Washington state voters passed Initiative 502 to legalize cannabis in 2012, and city officials in the southwestern town of North Bonneville saw the writing on the wall. They figured that “we would end up with a store probably in our city limits,” said Mayor Don Stevens. “At least one, potentially two.”
But while some towns in rural Washington attempted to erect regulatory blockades against cannabis businesses, the North Bonneville City Council took a different approach: They created the nation’s first municipally owned retail shop. Thus, The Cannabis Corner was born.
The idea encountered some resistance at first. However, it’s been more than a year since The Cannabis Corner opened its doors, and some of that resistance has dissipated, Stevens said. What’s more, he’s expecting other rural municipalities to eventually follow suit.
The Cannabis Corner is a unique hybrid between private and public sectors. It’s an independently owned municipal corporation, not unlike a public utility district. “It’s not an extension of the city,” Stevens said. “It’s a separate municipal corporation of its own.”
Technically, The Cannabis Corner is overseen by a public development authority created by the North Bonneville City Council. Public development authorities are “special purpose quasi-municipal corporations” authorized under Washington state law, according to the Municipal Research and Services Center. Although these corporations can be used for a range of purposes, many municipal attorneys believe that they’re best suited for “unusual endeavors, which for a variety of reasons, the parent municipality would not want to undertake itself,” the MRSC’s website states.
The public development authority, which is governed by a five-member board, oversees The Cannabis Corner. The authority has final say on major decisions (such as moving to a new location) but doesn’t govern day-to-day details (such as deciding which products or strains the store carries), Stevens said.
On the state’s side of the equation, The Cannabis Corner is regulated the same as other cannabis stores in the state, said Brian Smith, spokesman for the Washington State Liquor and Cannabis Board.
So, why did this town of fewer than 1,000 people embark on such an experiment?
The answer lies in the 2012 passage of Initiative 502. In the wake of the vote that legalized cannabis in that state, North Bonneville officials were certain that cannabis businesses were headed their way. Just who would own and manage them, however, was less certain.
“Rather than just hoping that we got a good, honest, upstanding store owner to come into town and take a chance, we thought we would be better off to create our own public development authority and have a little more overall control over the store remaining in existence,” Stevens said.
The idea had its detractors. Initiative 502 passed with only a slender margin of support, with about 55 percent of state residents voting in favor of the measure and about 45 percent voting against it. The election results in North Bonneville mirrored that split. So, when the city floated the idea of creating a public development authority for a retail shop, public opinion was mixed.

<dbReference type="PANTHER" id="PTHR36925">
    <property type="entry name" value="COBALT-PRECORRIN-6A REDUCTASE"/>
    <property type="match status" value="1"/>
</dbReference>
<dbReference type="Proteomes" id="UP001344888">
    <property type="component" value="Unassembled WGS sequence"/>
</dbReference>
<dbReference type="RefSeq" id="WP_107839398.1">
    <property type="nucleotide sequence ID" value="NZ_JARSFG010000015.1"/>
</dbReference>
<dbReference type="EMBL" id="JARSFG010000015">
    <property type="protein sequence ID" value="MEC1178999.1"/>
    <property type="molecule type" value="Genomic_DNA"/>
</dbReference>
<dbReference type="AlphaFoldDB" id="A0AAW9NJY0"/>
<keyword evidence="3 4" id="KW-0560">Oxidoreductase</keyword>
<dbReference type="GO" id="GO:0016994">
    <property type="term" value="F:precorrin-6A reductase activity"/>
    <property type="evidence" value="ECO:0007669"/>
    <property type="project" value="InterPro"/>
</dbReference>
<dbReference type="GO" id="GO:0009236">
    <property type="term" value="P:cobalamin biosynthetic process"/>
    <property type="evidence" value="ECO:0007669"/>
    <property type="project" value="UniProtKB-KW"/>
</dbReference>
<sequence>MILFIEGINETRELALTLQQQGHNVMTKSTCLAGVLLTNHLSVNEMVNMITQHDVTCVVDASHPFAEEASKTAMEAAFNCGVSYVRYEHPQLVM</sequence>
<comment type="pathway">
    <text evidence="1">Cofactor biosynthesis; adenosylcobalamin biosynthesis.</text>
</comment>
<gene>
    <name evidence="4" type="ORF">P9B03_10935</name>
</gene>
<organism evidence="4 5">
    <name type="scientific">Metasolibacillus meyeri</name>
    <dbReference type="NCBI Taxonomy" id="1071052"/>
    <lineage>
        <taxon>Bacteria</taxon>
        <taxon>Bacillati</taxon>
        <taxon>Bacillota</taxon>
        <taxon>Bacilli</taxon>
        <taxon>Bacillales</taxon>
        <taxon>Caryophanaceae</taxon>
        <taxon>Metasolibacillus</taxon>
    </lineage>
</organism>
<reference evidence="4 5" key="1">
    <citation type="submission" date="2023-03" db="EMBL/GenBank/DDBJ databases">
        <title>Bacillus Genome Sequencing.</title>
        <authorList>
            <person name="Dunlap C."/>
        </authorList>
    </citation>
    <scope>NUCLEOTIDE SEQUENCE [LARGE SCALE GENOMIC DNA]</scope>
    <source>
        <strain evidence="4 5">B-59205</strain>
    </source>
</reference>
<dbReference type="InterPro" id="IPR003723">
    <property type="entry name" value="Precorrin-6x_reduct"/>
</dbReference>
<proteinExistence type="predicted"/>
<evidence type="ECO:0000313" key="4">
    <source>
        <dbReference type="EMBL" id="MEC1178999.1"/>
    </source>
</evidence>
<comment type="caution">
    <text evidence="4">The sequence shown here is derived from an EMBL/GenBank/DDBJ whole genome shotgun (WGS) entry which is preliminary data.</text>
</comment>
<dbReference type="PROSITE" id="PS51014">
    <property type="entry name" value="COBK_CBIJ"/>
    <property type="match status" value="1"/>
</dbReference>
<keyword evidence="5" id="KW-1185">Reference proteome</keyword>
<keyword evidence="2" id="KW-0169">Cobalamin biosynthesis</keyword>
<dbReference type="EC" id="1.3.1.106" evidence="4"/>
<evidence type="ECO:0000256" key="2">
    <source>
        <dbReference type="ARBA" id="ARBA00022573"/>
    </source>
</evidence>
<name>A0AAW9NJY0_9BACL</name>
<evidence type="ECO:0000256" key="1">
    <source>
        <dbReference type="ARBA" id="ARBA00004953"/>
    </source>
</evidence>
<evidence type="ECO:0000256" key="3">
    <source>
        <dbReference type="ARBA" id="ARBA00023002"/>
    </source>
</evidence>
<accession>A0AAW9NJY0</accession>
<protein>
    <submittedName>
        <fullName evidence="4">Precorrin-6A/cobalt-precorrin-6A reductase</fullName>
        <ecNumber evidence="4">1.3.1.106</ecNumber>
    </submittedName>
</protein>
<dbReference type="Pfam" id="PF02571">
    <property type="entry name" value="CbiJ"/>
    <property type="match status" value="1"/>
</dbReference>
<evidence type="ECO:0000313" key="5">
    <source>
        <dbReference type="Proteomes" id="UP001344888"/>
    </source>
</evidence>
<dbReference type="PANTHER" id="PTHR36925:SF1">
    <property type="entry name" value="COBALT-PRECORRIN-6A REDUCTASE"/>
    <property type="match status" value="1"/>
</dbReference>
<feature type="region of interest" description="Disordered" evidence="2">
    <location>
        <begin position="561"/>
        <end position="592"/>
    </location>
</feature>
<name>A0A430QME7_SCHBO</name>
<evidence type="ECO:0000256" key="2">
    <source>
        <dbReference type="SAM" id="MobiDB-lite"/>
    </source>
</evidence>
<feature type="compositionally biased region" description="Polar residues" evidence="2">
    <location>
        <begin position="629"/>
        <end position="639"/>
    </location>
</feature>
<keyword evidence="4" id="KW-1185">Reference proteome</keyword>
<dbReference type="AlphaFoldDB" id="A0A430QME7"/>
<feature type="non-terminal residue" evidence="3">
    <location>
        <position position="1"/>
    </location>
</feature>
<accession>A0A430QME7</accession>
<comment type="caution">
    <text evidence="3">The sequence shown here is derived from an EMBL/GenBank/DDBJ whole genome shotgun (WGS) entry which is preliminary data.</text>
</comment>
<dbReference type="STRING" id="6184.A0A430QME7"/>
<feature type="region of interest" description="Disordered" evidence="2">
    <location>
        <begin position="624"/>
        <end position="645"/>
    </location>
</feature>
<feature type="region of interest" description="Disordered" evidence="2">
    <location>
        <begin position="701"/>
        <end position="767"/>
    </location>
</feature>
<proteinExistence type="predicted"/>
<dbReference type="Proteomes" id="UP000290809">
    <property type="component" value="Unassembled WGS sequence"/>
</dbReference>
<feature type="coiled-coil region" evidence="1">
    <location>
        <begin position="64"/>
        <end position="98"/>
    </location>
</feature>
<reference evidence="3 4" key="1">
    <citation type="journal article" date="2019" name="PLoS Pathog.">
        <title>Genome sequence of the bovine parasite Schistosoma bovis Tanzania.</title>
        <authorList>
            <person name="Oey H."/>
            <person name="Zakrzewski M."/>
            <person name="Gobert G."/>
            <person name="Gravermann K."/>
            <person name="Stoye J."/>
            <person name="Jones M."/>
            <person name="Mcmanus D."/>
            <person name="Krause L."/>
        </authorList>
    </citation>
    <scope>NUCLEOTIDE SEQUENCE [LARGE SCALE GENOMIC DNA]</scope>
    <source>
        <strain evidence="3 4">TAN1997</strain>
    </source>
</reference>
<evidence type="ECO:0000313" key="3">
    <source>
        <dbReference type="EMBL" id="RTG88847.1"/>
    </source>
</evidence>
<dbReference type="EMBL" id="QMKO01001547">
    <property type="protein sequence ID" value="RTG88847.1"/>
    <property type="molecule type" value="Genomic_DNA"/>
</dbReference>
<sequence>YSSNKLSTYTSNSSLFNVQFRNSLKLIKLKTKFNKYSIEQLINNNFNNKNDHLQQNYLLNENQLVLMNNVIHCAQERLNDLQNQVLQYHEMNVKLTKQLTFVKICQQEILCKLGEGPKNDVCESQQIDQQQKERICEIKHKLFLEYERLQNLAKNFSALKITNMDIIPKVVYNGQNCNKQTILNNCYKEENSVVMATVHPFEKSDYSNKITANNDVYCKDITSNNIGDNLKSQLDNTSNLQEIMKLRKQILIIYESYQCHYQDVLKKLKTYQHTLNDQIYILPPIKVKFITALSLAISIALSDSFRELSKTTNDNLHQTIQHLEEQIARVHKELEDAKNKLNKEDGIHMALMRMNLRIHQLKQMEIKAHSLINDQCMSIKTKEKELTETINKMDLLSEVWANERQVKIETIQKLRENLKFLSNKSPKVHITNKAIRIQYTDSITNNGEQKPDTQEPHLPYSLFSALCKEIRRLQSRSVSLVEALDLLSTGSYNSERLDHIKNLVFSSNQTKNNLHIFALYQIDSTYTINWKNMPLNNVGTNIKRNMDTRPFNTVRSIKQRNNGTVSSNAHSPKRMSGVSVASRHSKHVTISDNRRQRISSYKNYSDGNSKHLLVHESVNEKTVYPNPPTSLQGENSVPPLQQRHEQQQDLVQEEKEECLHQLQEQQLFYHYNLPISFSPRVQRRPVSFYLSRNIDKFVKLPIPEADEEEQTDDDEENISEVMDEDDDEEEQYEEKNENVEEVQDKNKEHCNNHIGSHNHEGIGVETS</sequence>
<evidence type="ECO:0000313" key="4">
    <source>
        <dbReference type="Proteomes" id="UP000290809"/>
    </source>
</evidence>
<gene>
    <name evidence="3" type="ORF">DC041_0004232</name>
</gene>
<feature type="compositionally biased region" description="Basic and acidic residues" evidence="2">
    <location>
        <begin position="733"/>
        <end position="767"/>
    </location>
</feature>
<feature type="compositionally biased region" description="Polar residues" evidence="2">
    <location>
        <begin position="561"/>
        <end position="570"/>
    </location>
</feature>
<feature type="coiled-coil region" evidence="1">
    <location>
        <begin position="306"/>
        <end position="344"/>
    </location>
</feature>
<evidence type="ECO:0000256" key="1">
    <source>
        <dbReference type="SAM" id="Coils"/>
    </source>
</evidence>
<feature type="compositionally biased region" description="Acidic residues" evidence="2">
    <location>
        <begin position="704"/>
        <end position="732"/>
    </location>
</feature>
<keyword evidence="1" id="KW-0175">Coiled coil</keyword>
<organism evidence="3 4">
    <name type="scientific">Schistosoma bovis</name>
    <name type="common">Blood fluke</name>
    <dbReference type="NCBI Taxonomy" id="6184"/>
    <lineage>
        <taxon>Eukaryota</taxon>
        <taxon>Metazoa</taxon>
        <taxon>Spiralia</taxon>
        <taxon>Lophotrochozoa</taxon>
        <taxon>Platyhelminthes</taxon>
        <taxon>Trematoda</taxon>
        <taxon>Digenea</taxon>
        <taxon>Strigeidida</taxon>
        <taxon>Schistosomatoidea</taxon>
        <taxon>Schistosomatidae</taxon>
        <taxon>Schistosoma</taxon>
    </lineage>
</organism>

“And so a little over half the people were in favor, and a little less than half the people didn’t think it was that good of an idea,” Stevens said. “There was a small, local group who thought it was a terrible idea.” Still, he added, many North Bonneville residents were willing to suspend judgment and see how the idea panned out.
The city’s experiment hasn’t invited the negative effects that its detractors feared it would. Stevens said that since The Cannabis Corner opened in March 2015, there hasn’t been an incident requiring local police presence. “We don’t see any increase in underage use or impaired driving or any of those kinds of negative impacts that people were concerned about.”
The store model works better for employees, too. The Cannabis Corner can offer better wages and benefits than privately owned retail shops, he said.
Although pockets of resistance remain, he believes most residents have become acclimated to the industry’s presence. “There are a few people who will probably always think that Reefer Madness is a documentary and pot’s terrible for everybody,” he said. “But the majority of people, I think, have kind of come to accept the fact that it’s a legal part of society and life here in Washington state.”
Smith said that, to his knowledge, there’s no other town in Washington that owns a cannabis retail shop. However, Stevens is expecting other communities to follow the path that North Bonneville has blazed. In fact, he’s hoping for it.
He believes the North Bonneville model is a viable option for rural towns in eastern Washington and Oregon. Many of them responded to cannabis legalization by creating moratoriums or enacting strict zoning regulations that make it nearly impossible for cannabis businesses to gain a foothold, Stevens said. But now, these communities are witnessing the tax revenues that businesses can generate. At the same time, the expected negative effects are noticeably absent. Given these factors, he thinks other small communities will adopt the North Bonneville way.
“We’ve been happy to be the first municipally owned cannabis store in the country,” Stevens said. “But we really want to be known as the first one and not the only one.”
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